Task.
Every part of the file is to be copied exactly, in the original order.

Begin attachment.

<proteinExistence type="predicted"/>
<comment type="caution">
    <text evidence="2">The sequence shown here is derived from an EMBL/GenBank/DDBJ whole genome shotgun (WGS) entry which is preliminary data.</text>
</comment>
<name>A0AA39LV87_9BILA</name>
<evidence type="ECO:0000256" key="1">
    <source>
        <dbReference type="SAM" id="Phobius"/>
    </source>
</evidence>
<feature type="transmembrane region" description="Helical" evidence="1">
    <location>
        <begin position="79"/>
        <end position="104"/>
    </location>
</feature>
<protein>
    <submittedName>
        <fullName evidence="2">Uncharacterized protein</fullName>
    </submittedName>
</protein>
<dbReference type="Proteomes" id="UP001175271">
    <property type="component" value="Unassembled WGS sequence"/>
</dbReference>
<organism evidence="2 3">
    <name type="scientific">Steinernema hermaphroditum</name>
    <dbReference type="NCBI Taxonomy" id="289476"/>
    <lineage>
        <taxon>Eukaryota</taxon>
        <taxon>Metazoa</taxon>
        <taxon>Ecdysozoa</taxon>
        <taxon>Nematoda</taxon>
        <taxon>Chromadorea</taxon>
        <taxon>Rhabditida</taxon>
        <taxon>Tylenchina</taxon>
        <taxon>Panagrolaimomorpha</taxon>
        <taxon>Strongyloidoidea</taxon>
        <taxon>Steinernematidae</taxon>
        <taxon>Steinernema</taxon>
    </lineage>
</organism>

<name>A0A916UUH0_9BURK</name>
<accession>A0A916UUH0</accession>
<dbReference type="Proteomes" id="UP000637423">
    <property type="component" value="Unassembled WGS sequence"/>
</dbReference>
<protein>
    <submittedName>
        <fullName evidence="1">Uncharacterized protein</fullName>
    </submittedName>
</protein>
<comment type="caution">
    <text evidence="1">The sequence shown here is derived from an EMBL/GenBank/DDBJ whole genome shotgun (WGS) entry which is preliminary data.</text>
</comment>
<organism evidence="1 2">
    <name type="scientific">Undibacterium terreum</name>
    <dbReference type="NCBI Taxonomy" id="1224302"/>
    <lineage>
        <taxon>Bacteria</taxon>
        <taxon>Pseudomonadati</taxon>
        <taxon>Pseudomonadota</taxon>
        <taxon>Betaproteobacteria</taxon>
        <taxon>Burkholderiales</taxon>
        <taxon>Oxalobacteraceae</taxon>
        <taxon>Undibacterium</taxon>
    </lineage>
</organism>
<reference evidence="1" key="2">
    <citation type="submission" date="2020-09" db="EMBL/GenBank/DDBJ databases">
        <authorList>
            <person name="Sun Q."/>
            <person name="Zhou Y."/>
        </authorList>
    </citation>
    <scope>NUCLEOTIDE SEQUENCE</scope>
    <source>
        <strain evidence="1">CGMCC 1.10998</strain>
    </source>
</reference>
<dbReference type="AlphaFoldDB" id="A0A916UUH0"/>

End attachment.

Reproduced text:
<proteinExistence type="predicted"/>
<comment type="caution">
    <text evidence="2">The sequence shown here is derived from an EMBL/GenBank/DDBJ whole genome shotgun (WGS) entry which is preliminary data.</text>
</comment>
<name>A0AA39LV87_9BILA</name>
<evidence type="ECO:0000256" key="1">
    <source>
        <dbReference type="SAM" id="Phobius"/>
    </source>
</evidence>
<feature type="transmembrane region" description="Helical" evidence="1">
    <location>
        <begin position="79"/>
        <end position="104"/>
    </location>
</feature>
<protein>
    <submittedName>
        <fullName evidence="2">Uncharacterized protein</fullName>
    </submittedName>
</protein>
<dbReference type="Proteomes" id="UP001175271">
    <property type="component" value="Unassembled WGS sequence"/>
</dbReference>
<organism evidence="2 3">
    <name type="scientific">Steinernema hermaphroditum</name>
    <dbReference type="NCBI Taxonomy" id="289476"/>
    <lineage>
        <taxon>Eukaryota</taxon>
        <taxon>Metazoa</taxon>
        <taxon>Ecdysozoa</taxon>
        <taxon>Nematoda</taxon>
        <taxon>Chromadorea</taxon>
        <taxon>Rhabditida</taxon>
        <taxon>Tylenchina</taxon>
        <taxon>Panagrolaimomorpha</taxon>
        <taxon>Strongyloidoidea</taxon>
        <taxon>Steinernematidae</taxon>
        <taxon>Steinernema</taxon>
    </lineage>
</organism>

<name>A0A916UUH0_9BURK</name>
<accession>A0A916UUH0</accession>
<dbReference type="Proteomes" id="UP000637423">
    <property type="component" value="Unassembled WGS sequence"/>
</dbReference>
<protein>
    <submittedName>
        <fullName evidence="1">Uncharacterized protein</fullName>
    </submittedName>
</protein>
<comment type="caution">
    <text evidence="1">The sequence shown here is derived from an EMBL/GenBank/DDBJ whole genome shotgun (WGS) entry which is preliminary data.</text>
</comment>
<organism evidence="1 2">
    <name type="scientific">Undibacterium terreum</name>
    <dbReference type="NCBI Taxonomy" id="1224302"/>
    <lineage>
        <taxon>Bacteria</taxon>
        <taxon>Pseudomonadati</taxon>
        <taxon>Pseudomonadota</taxon>
        <taxon>Betaproteobacteria</taxon>
        <taxon>Burkholderiales</taxon>
        <taxon>Oxalobacteraceae</taxon>
        <taxon>Undibacterium</taxon>
    </lineage>
</organism>
<reference evidence="1" key="2">
    <citation type="submission" date="2020-09" db="EMBL/GenBank/DDBJ databases">
        <authorList>
            <person name="Sun Q."/>
            <person name="Zhou Y."/>
        </authorList>
    </citation>
    <scope>NUCLEOTIDE SEQUENCE</scope>
    <source>
        <strain evidence="1">CGMCC 1.10998</strain>
    </source>
</reference>
<dbReference type="AlphaFoldDB" id="A0A916UUH0"/>